DISTILLATE - any of a wide range of petroleum products produced by distillation, as distinct from bottoms, cracked stock (see cracking), and natural gas liquids. In fuels, a term referring specifically to those products in the mid-boiling range, which include kerosene, turbo fuel, and heating oil--also called middle distillates and distillate fuels. In lubricating oils a term applied to the various fractions separated under vacuum in a distillation tower for further processing (lube distillate).
DISTILLATION (FRACTIONATION) - the primary refining step, in which crude is separated into fractions, or components, in a distillation tower, or pipe still. Heat, usually applied at the bottom of the tower, causes the oil vapors to rise through progressively cooler levels of the tower, where they condense into plates and are drawn off in order of their respective condensation temperatures, or boiling points--the lighter-weight, lower-boiling-point fractions, exiting higher in the tower. The primary fractions, from low to high boiling point are: hydrocarbon gases (e.g. ethane, propane); naphtha (e.g. gasoline); kerosene, diesel fuels (heating oil); and heavy gas for cracking. Heavy materials remaining at the bottom are called the bottoms, or residuum, and include such components as heavy fuel oil and asphaltic substances. Those fractions taken in liquid form from any level other than the very top or bottom are called overhead product. Distillation may take place in two stages: first, the lighter fractions--gases, naphtha, and kerosene--are recovered at essentially atmospheric pressure; next, the remaining crude is distilled at reduced pressure in a vacuum tower, causing the heavy lube fractions to distill a much lower temperatures than possible at atmospheric pressure, thus permitting more lube to be distilled without molecular cracking that can occur at extensively high temperatures.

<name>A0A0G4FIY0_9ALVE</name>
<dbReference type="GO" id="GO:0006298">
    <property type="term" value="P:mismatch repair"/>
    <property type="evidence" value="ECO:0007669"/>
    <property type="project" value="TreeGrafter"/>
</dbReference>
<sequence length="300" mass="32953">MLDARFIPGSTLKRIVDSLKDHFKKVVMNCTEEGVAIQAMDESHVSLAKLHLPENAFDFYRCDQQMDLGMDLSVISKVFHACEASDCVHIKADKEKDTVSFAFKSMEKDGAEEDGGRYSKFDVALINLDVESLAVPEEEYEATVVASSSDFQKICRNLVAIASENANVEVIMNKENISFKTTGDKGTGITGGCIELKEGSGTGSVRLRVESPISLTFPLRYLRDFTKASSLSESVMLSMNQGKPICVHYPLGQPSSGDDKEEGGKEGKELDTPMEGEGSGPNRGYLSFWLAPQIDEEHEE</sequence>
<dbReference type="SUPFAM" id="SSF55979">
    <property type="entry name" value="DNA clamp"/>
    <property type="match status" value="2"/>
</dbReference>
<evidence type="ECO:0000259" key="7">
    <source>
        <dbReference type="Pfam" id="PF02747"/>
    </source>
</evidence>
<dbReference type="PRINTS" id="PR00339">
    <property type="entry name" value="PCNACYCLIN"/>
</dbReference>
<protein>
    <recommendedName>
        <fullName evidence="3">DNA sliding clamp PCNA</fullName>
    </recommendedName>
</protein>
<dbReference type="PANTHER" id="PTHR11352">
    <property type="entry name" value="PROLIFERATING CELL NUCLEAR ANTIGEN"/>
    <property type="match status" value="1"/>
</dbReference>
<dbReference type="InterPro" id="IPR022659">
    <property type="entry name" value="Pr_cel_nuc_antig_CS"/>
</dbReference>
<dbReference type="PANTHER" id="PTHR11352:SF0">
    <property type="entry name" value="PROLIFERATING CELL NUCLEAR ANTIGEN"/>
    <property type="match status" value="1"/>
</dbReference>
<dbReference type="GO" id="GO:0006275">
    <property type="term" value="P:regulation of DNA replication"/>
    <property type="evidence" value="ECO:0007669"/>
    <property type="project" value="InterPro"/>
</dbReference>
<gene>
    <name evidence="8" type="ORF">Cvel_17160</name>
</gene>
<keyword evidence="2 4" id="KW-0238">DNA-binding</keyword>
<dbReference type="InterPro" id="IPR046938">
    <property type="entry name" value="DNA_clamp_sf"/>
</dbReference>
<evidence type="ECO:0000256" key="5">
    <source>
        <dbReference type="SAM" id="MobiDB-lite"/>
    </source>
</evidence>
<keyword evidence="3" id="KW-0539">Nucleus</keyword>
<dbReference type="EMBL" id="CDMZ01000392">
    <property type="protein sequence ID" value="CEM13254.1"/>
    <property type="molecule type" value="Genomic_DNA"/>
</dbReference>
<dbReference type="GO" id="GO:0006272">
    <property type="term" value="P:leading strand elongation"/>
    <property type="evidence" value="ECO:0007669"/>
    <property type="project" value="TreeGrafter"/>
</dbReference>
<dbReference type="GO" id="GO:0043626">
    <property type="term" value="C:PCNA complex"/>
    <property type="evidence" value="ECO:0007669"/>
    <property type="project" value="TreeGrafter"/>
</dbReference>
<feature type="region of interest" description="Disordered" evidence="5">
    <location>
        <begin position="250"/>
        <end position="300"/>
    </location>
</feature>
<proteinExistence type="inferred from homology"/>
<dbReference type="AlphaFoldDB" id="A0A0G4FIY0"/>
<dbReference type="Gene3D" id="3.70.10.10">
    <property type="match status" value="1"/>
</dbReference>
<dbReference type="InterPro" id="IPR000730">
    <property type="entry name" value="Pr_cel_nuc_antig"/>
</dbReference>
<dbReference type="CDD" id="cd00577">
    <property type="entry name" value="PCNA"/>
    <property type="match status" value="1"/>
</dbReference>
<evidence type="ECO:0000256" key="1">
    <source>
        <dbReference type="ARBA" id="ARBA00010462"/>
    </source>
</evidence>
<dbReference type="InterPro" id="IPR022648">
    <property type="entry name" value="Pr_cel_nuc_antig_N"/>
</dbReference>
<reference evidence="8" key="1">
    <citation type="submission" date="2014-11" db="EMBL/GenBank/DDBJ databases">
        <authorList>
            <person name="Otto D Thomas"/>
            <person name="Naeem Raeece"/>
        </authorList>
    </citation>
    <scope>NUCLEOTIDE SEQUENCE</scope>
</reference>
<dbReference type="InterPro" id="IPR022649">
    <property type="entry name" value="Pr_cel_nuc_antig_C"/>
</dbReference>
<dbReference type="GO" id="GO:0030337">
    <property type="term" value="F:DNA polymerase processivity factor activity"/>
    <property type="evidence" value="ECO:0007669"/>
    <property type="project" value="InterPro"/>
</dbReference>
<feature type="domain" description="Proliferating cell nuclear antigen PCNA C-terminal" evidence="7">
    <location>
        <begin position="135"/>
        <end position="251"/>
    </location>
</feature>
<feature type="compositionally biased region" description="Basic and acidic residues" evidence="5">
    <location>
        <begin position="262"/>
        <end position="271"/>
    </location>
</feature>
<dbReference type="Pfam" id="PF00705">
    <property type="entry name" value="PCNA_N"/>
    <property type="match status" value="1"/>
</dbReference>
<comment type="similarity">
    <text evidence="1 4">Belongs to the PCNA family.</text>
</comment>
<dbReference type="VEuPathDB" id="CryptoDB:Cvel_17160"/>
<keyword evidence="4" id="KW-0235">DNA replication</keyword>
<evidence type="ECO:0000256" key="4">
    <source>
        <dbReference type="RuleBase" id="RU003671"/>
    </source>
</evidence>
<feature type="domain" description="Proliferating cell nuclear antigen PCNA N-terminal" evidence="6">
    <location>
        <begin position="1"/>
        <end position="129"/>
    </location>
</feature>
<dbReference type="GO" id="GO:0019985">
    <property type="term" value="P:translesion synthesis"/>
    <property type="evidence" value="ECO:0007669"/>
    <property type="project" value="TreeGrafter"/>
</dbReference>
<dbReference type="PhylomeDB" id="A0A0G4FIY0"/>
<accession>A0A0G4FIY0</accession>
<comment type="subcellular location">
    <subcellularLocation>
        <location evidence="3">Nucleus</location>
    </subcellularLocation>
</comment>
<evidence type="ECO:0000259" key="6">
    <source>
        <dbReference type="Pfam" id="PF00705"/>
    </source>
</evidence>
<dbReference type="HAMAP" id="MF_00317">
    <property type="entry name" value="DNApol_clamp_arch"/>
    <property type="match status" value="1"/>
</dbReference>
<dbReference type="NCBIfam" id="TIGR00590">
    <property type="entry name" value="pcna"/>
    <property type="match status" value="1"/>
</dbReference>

DISTILLATION TEST - method for determining the full range of volatility characteristics of a hydrocarbon liquid by progressively boiling off (evaporating) a sample under controlled heating. Initial boiling point (IBP) is the fluid temperature at which the first drop falls into a graduated cylinder after being condensed in a condenser connected to a distillation flask. Mid-boiling point (MBP) is the temperature at which 50% of the fluid has collected in the cylinder. Dry point is the temperature at which the last drop of fluid disappears from the bottom of the distillation flask. Final boiling point (FBP) is the highest temperature observed. Front-end volatility and tail-end volatility are the amounts of test sample that evaporate, respectively, at the low and high temperature ranges. If the boiling range is small, the fluid is said to be narrow cut, that is, having components with similar volatilities; if the boiling range is wide, the fluid is termed wide cut. Distillation may be carried out by several ASTM test methods, including ASTM D 86, D 850, D 1078, and D 1160.
DUMBBELL BLEND - mixture of hydrocarbons, usually two components, that have markedly different volatilities, viscosities, or other properties. See volatility, viscosity.
DYNAMOMETER - device for measuring the mechanical power output or driving torque of a rotating machine.